... aka: Imp, The
Because he's lacking education and experience, Keung Cheung (Charlie Chin) is having a hard time finding a job. His very pregnant wife Lan (Yi-ha Yu) wants him to go back to work at her father's bra factory, but Cheung is sick of relying on the generosity of his father-in-law, who's already hooked them up with a place to stay. Since they're behind on the bills and impoverished, Keung decides to take any job offered to him, as long as he makes it on his own. One evening a newspaper mysteriously ends up on his floor and a gust of sudden wind even more mysteriously blows through the pages to a job listing for a night watchman at an office highrise. Keung applies and gets it. He meets all of his co-workers, the wise and experienced Old Man Uncle Han (Shen Chan), the obnoxious dog-hating Mr. Hong Kong (Ching Wong), the nerdy Little Ting and the chubby Fatty (Kent Cheng), who show him around the building, teach him the normal routine (which involves walking the floors once an hour and calling the control room to check in afterward) and how to work the escalators and video monitors. Mr. Hong Kong describes all of the pitfalls of working the third shift. It seems like all you do is work and sleep, you're always tired and you seldom get to see your loved ones. It's almost like you're living a parellel life to the rest of the world and are usually in such a daze you often see things. Even ghosts...
While at work, Keung gets word he has an emergency phone call from home. He jumps on the elevator, it starts to shake, goes down beneath the ground and basement floors, fills with water and then opens to reveal a green-lit underground lair where strange laughter can be heard and a macabre painting can be seen on the wall. When he returns to his co-workers the elevator looks different, there's no water and no evidence that what happened actually happened. He's also told that there was no phone call from home. While eating some delicious puppy stew (mmm!), Mr. H.K. eats a large chunk and ends up getting a bone wedged in his throat. He's brought in for surgery but the anesthesia seems to have no effect on him. He wakes mid-surgery, pukes up mud, attacks one of the doctors and then keels over. At his funeral, Keung notices a mysterious man ("Wah Ngor" / Hua Yueh) lurking around. That strange man either seems to know something is going on or is causing it. Because all of the strange things didn't start occurring at the office building until Keung arrived, Uncle Han is left in charge of whether to fire him or not. However, he doesn't even get a chance when he's smothered with an old newspaper clipping and has his face scalded with boiling rice.
Meanwhile, something strange is going on with Lan. She's always fatigued, she feels that there's something the doctors sense is wrong with her baby but aren't telling her and a typically mild-mannered dog freaks out whenever it sees her. The mysterious man finally introduces himself as a "geomancer." That's basically a mix between an occult expert and an exorcist. He keeps jars of toads around his home to keep evil at bay and attempts to get to the bottom of things, eventually discovering that all kind of bad things have aligned together for out hero. For starters, he has an extremely rare birthdate which is of such an overwhelmingly negative yin that he's destined to have bad luck, which explains why his professional life has been in shambles. Second, the entire fung shui of his apartment - from the furniture placement to the choice in paint color to the number of rooms - is incredibly accomodating for evil forces. And finally, the office building where he now works used to be the hangout of kidnappers and child murderers and is the sight of frequent ghost sightings. One of the dead kids (the imp of the title) would love to return to life and has decided to take advantage of Keong's negative aura by possessing both him and his wife in hopes of being reincarnated as their child. If the ghost is able to take possession of the baby before it is born, then mass destruction will follow.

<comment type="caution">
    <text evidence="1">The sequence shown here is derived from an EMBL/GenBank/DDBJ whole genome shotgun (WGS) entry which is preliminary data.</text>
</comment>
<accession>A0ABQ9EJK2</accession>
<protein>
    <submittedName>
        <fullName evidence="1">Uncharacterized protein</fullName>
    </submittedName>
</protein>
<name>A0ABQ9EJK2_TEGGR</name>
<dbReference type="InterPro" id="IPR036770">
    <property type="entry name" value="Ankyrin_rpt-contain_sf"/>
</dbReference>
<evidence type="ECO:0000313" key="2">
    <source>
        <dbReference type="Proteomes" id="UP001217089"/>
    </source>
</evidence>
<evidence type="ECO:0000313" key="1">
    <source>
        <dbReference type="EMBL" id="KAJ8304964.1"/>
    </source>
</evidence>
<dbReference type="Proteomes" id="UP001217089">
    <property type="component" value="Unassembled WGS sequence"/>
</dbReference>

Despite being filled with Eastern mythologies and superstitions, the influence of several well-known Western films are very prominent here. ROSEMARY'S BABY (1968), THE EXORCIST (1973) and THE OMEN (1976) will all come to mind as The Imp plays out since it pinches multiple ideas from all three of those classic films. And if you pay close attention to the music, you'll even hear echoes of the score from CARRIE (1976) on the soundtrack. I was about to give this movie a 2 1/2 star rating. It's super-stylish, colorful and very well-made and acted, but it meanders a bit and the story seems a tad too derivative to give it any higher of a rating. However, a great finale - featuring Keong facing off against all of his resurrected zombie-like co-workers and the evil ghost child in the green-lit high-rise - helped boost this back up a notch. This also feels different than most other Hong Kong ghost films from this decade that I've seen. It's never over-the-top, it's actually coherent and it's quite easy to follow, it has a measured pace, there's minimal gore and the premise plays out completely seriously. There's surprisingly very little humor and no mugging or slapstick to be found, which was just fine by me.
I didn't read up on this movie at all before watching it. Based on the title, I was half-expecting to see a slimy little demon-monster running around killing people. One of the ads (shown below) even seems to suggest this. Instead, I got a classy, stylish and well-done little ghost tale. That's definitely not the worst thing that's ever happened to me.
Very well-regarded in its home country, this influenced numerous later genre films there and even spawned several remakes. A region free DVD distributed by the HK company Mei Ah comes with English subtitles.